South Dakota Grassland Coalition

By Dan Rasmussen

Jan 2020


A tough year to be a rancher in northwest South Dakota. A perfect storm had spread across the Great Plains. A cow killing blizzard, drought, scary low cattle prices and land values so far into the toilet many land mortgages couldn`t float. Ray and Lin-da watched this “storm” eat up their equity and the land. The pastures hadn`t looked this bad in their lifetimes. There was too much bare ground and prairie sand reed. “We needed to improve our plant diversity in order to heal our land,” Ray observed.

The bank had given Ray and Linda a long rope. However, in 1984 debt to equity disasters were happening in every ranching community. South Dakota was experiencing its share of forced farm sales. The Gilberts knew they needed an “Ah Ha” moment that would literally save the ranch.

The help the Gilberts were looking for came in the form of a book on Holistic Resource Management by Allan Savory. After reading this book and others on HRM, they began fencing. As a result, they were able to rotate their herd through a series of smaller pastures.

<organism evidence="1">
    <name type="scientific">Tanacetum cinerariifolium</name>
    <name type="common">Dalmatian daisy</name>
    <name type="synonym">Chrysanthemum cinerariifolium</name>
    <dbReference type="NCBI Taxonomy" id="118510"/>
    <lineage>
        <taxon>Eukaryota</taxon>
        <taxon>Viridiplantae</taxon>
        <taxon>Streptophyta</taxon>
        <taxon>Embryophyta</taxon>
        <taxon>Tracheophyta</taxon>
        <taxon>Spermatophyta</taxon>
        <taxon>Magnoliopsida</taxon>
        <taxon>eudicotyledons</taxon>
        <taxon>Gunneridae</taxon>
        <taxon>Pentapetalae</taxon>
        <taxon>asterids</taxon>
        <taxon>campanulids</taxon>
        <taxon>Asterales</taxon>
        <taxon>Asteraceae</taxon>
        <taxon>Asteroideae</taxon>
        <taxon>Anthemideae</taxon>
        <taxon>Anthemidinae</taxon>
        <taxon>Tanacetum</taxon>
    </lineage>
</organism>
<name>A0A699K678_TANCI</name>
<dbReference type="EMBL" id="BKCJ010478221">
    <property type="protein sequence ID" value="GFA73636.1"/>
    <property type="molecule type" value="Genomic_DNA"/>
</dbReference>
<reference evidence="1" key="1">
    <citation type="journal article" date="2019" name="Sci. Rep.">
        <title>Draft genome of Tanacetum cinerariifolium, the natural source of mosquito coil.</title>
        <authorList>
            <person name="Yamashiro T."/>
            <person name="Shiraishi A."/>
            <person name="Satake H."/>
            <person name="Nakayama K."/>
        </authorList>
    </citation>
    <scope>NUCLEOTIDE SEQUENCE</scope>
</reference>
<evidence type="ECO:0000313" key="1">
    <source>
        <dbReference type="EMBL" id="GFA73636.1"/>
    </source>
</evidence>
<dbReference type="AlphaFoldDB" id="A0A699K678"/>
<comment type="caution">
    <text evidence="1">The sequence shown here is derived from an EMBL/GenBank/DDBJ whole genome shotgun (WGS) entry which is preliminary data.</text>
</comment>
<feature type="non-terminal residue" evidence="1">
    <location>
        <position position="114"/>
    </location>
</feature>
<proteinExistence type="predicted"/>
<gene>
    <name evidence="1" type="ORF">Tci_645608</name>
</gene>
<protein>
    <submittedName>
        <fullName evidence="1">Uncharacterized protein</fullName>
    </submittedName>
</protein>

Linda refers to Savory`s book as “the beginning.” The first steps were identifying the ranch resources and systematically building on each one. Examples of these resources are native plant diversity, Ray and Linda`s interests and experience, water, and potential fencing options.

Linda explains, “I wish we had gone through HRM schools to learn this stuff back in the 80’s. It would have saved much of the trial and error we went through to develop management plans that truly fit our ranch resources.”

Fast forward to 2020

The Gilberts have 30 years behind them of HRM management on the ranch.

Two wagon wheel rotational pastures were set up in 1986. As the Gilberts custom grazed year-lings and ran their own cows through these pasture rotations, the land began to change. The huge prairie sandreed patches began to thin out. Blue gramma was now growing in the middle of the patches along with western wheatgrass and beneficial forbs. The big herds were tromping enough grass into the soil to create a rejuvenation effect, promoting plant diversity the Gilberts had not seen in the past. Today, their stocking rate has increased and the land is healthier. The pastures hold water better so droughts are less severe. When the drought is over, the healthy plants recover much quicker than previous to HRM, contributing to the ranch’s increased long term stocking rate.

Linda concludes, “Today we are in a good place on our ranch. HRM has played a huge role in this success.”

Source: SDGC Newsletter

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